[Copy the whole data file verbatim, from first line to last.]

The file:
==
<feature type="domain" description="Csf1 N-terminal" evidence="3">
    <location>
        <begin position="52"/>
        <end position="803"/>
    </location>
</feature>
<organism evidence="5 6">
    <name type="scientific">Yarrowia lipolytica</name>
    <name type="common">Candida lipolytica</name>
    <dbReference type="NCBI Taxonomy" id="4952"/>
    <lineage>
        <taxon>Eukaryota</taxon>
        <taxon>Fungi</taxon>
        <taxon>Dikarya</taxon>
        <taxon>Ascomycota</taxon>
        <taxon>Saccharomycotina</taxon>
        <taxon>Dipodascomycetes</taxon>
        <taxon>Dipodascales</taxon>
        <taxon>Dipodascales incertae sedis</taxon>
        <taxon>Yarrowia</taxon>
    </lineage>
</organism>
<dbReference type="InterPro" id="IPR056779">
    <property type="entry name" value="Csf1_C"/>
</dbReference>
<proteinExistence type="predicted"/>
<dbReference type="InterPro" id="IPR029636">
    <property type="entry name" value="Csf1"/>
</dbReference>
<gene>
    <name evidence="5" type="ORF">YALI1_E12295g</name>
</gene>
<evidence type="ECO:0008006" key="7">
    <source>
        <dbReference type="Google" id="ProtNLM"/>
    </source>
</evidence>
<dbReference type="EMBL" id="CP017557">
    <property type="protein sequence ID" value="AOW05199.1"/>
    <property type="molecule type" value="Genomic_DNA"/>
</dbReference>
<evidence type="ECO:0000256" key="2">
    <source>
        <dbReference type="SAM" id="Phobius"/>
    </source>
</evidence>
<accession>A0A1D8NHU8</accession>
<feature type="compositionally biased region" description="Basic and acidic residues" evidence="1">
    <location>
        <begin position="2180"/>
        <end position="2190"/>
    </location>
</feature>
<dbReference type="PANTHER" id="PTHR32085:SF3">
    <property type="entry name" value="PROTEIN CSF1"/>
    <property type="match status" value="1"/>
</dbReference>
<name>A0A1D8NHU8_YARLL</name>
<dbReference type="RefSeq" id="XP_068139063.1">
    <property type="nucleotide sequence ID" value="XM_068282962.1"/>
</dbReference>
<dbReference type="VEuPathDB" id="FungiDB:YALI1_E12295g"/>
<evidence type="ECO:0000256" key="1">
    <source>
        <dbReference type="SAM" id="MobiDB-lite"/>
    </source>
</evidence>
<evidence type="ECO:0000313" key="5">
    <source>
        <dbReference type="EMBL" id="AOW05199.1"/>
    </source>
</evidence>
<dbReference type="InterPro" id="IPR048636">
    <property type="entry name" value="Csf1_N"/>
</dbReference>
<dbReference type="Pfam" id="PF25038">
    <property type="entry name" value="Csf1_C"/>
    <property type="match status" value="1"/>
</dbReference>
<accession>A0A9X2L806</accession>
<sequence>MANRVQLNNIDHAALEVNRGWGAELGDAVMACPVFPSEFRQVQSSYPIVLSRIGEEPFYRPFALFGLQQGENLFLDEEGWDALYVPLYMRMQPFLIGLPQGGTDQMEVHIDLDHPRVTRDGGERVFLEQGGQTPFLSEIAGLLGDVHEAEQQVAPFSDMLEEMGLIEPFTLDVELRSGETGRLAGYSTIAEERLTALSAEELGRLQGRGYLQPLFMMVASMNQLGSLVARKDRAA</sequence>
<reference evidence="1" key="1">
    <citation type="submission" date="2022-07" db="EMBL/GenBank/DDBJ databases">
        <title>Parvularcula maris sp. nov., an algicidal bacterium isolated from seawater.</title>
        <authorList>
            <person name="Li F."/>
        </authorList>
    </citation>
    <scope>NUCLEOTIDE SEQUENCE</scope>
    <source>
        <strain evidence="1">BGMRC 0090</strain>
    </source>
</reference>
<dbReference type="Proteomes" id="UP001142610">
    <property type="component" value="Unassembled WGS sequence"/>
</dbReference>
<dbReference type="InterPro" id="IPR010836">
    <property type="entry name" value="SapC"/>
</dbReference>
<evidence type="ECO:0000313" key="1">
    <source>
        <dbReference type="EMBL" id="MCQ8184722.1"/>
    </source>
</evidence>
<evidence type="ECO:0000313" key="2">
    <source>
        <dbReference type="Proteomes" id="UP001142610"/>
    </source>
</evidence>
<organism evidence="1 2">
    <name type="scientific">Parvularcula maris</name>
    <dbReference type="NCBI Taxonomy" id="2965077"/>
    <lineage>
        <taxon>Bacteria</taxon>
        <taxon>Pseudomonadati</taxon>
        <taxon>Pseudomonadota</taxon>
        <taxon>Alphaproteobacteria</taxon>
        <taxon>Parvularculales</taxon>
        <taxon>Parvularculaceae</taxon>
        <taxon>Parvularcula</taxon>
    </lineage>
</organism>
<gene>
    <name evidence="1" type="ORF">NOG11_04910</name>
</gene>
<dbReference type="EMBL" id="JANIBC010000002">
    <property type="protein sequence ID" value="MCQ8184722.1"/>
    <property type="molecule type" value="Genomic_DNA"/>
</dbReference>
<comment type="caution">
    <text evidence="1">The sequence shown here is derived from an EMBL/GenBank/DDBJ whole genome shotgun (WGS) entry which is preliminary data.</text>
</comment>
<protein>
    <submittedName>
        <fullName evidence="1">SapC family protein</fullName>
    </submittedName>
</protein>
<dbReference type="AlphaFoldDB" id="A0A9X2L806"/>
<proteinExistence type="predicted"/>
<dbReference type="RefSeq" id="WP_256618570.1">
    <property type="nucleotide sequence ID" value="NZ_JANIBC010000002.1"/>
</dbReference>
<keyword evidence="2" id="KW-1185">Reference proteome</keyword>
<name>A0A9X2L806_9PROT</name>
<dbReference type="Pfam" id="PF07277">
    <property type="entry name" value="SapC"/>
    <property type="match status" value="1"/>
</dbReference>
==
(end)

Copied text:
<feature type="domain" description="Csf1 N-terminal" evidence="3">
    <location>
        <begin position="52"/>
        <end position="803"/>
    </location>
</feature>
<organism evidence="5 6">
    <name type="scientific">Yarrowia lipolytica</name>
    <name type="common">Candida lipolytica</name>
    <dbReference type="NCBI Taxonomy" id="4952"/>
    <lineage>
        <taxon>Eukaryota</taxon>
        <taxon>Fungi</taxon>
        <taxon>Dikarya</taxon>
        <taxon>Ascomycota</taxon>
        <taxon>Saccharomycotina</taxon>
        <taxon>Dipodascomycetes</taxon>
        <taxon>Dipodascales</taxon>
        <taxon>Dipodascales incertae sedis</taxon>
        <taxon>Yarrowia</taxon>
    </lineage>
</organism>
<dbReference type="InterPro" id="IPR056779">
    <property type="entry name" value="Csf1_C"/>
</dbReference>
<proteinExistence type="predicted"/>
<dbReference type="InterPro" id="IPR029636">
    <property type="entry name" value="Csf1"/>
</dbReference>
<gene>
    <name evidence="5" type="ORF">YALI1_E12295g</name>
</gene>
<evidence type="ECO:0008006" key="7">
    <source>
        <dbReference type="Google" id="ProtNLM"/>
    </source>
</evidence>
<dbReference type="EMBL" id="CP017557">
    <property type="protein sequence ID" value="AOW05199.1"/>
    <property type="molecule type" value="Genomic_DNA"/>
</dbReference>
<evidence type="ECO:0000256" key="2">
    <source>
        <dbReference type="SAM" id="Phobius"/>
    </source>
</evidence>
<accession>A0A1D8NHU8</accession>
<feature type="compositionally biased region" description="Basic and acidic residues" evidence="1">
    <location>
        <begin position="2180"/>
        <end position="2190"/>
    </location>
</feature>
<dbReference type="PANTHER" id="PTHR32085:SF3">
    <property type="entry name" value="PROTEIN CSF1"/>
    <property type="match status" value="1"/>
</dbReference>
<name>A0A1D8NHU8_YARLL</name>
<dbReference type="RefSeq" id="XP_068139063.1">
    <property type="nucleotide sequence ID" value="XM_068282962.1"/>
</dbReference>
<dbReference type="VEuPathDB" id="FungiDB:YALI1_E12295g"/>
<evidence type="ECO:0000256" key="1">
    <source>
        <dbReference type="SAM" id="MobiDB-lite"/>
    </source>
</evidence>
<evidence type="ECO:0000313" key="5">
    <source>
        <dbReference type="EMBL" id="AOW05199.1"/>
    </source>
</evidence>
<dbReference type="InterPro" id="IPR048636">
    <property type="entry name" value="Csf1_N"/>
</dbReference>
<dbReference type="Pfam" id="PF25038">
    <property type="entry name" value="Csf1_C"/>
    <property type="match status" value="1"/>
</dbReference>
<accession>A0A9X2L806</accession>
<sequence>MANRVQLNNIDHAALEVNRGWGAELGDAVMACPVFPSEFRQVQSSYPIVLSRIGEEPFYRPFALFGLQQGENLFLDEEGWDALYVPLYMRMQPFLIGLPQGGTDQMEVHIDLDHPRVTRDGGERVFLEQGGQTPFLSEIAGLLGDVHEAEQQVAPFSDMLEEMGLIEPFTLDVELRSGETGRLAGYSTIAEERLTALSAEELGRLQGRGYLQPLFMMVASMNQLGSLVARKDRAA</sequence>
<reference evidence="1" key="1">
    <citation type="submission" date="2022-07" db="EMBL/GenBank/DDBJ databases">
        <title>Parvularcula maris sp. nov., an algicidal bacterium isolated from seawater.</title>
        <authorList>
            <person name="Li F."/>
        </authorList>
    </citation>
    <scope>NUCLEOTIDE SEQUENCE</scope>
    <source>
        <strain evidence="1">BGMRC 0090</strain>
    </source>
</reference>
<dbReference type="Proteomes" id="UP001142610">
    <property type="component" value="Unassembled WGS sequence"/>
</dbReference>
<dbReference type="InterPro" id="IPR010836">
    <property type="entry name" value="SapC"/>
</dbReference>
<evidence type="ECO:0000313" key="1">
    <source>
        <dbReference type="EMBL" id="MCQ8184722.1"/>
    </source>
</evidence>
<evidence type="ECO:0000313" key="2">
    <source>
        <dbReference type="Proteomes" id="UP001142610"/>
    </source>
</evidence>
<organism evidence="1 2">
    <name type="scientific">Parvularcula maris</name>
    <dbReference type="NCBI Taxonomy" id="2965077"/>
    <lineage>
        <taxon>Bacteria</taxon>
        <taxon>Pseudomonadati</taxon>
        <taxon>Pseudomonadota</taxon>
        <taxon>Alphaproteobacteria</taxon>
        <taxon>Parvularculales</taxon>
        <taxon>Parvularculaceae</taxon>
        <taxon>Parvularcula</taxon>
    </lineage>
</organism>
<gene>
    <name evidence="1" type="ORF">NOG11_04910</name>
</gene>
<dbReference type="EMBL" id="JANIBC010000002">
    <property type="protein sequence ID" value="MCQ8184722.1"/>
    <property type="molecule type" value="Genomic_DNA"/>
</dbReference>
<comment type="caution">
    <text evidence="1">The sequence shown here is derived from an EMBL/GenBank/DDBJ whole genome shotgun (WGS) entry which is preliminary data.</text>
</comment>
<protein>
    <submittedName>
        <fullName evidence="1">SapC family protein</fullName>
    </submittedName>
</protein>
<dbReference type="AlphaFoldDB" id="A0A9X2L806"/>
<proteinExistence type="predicted"/>
<dbReference type="RefSeq" id="WP_256618570.1">
    <property type="nucleotide sequence ID" value="NZ_JANIBC010000002.1"/>
</dbReference>
<keyword evidence="2" id="KW-1185">Reference proteome</keyword>
<name>A0A9X2L806_9PROT</name>
<dbReference type="Pfam" id="PF07277">
    <property type="entry name" value="SapC"/>
    <property type="match status" value="1"/>
</dbReference>